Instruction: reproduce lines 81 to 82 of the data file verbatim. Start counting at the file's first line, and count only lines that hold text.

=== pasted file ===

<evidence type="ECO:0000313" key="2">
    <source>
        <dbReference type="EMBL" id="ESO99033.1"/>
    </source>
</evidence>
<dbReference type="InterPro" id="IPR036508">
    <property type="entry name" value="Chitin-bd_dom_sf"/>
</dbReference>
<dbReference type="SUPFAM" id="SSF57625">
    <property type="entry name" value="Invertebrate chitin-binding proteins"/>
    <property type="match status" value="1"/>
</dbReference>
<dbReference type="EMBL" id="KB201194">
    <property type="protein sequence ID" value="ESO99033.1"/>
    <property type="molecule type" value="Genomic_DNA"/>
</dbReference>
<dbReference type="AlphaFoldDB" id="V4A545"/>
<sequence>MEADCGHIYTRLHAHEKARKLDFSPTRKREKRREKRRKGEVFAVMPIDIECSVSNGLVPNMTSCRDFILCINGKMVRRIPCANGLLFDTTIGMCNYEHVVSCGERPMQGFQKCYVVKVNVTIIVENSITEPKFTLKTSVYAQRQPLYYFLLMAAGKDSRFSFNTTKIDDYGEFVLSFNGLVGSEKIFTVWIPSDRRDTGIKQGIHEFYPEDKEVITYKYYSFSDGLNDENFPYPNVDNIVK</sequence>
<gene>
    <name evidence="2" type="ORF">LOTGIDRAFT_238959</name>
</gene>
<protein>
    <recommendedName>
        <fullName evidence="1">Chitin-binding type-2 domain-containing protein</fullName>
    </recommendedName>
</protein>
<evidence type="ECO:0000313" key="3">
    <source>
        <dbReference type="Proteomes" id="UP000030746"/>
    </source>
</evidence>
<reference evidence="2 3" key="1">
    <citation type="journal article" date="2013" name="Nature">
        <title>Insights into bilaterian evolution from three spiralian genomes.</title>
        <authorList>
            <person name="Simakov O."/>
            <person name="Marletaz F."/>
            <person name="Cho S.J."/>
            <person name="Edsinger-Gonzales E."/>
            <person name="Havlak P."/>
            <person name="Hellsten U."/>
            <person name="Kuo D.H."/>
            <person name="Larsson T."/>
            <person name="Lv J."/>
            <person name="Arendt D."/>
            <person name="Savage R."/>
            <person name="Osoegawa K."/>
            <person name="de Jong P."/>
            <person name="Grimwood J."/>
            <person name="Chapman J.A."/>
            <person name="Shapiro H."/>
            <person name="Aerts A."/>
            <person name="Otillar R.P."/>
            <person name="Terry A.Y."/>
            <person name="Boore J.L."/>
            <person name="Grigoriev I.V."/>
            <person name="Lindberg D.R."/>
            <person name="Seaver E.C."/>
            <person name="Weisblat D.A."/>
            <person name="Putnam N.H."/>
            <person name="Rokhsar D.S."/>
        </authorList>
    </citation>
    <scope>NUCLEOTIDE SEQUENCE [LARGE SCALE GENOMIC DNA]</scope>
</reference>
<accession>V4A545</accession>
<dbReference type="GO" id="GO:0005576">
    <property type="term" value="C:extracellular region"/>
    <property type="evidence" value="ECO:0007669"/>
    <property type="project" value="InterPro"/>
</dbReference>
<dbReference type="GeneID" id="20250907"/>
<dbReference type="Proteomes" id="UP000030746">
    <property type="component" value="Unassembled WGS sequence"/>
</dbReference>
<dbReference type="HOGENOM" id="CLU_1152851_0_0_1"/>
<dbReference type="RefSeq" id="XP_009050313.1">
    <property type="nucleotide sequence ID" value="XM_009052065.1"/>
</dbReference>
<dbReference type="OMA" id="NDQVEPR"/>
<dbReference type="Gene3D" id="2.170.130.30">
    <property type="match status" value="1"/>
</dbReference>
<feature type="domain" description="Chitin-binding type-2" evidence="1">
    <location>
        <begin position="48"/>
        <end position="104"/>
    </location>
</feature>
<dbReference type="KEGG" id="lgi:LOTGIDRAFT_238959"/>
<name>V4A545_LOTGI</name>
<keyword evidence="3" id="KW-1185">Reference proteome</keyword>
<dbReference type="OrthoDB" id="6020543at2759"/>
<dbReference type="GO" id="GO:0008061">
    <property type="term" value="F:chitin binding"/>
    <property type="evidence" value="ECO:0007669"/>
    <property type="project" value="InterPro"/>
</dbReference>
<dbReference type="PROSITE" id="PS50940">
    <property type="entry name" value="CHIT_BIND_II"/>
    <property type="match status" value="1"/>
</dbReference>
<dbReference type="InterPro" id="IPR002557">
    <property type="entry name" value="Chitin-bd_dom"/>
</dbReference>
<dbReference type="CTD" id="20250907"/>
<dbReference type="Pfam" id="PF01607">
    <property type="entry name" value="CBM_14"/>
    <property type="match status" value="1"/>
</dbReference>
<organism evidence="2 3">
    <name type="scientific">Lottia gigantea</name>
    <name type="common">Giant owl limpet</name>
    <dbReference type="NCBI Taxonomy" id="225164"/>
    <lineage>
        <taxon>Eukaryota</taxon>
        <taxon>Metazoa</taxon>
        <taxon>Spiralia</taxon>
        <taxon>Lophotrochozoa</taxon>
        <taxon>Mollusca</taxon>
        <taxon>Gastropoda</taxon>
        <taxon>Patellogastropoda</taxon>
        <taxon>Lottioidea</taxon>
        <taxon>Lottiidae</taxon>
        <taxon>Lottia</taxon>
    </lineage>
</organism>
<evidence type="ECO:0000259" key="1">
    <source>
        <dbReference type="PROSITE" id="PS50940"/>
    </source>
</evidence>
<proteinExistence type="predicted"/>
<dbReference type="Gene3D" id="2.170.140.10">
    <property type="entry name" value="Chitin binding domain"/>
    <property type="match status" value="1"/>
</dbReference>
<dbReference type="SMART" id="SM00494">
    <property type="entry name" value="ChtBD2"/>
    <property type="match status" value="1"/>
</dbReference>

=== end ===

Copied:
<dbReference type="Gene3D" id="2.170.130.30">
    <property type="match status" value="1"/>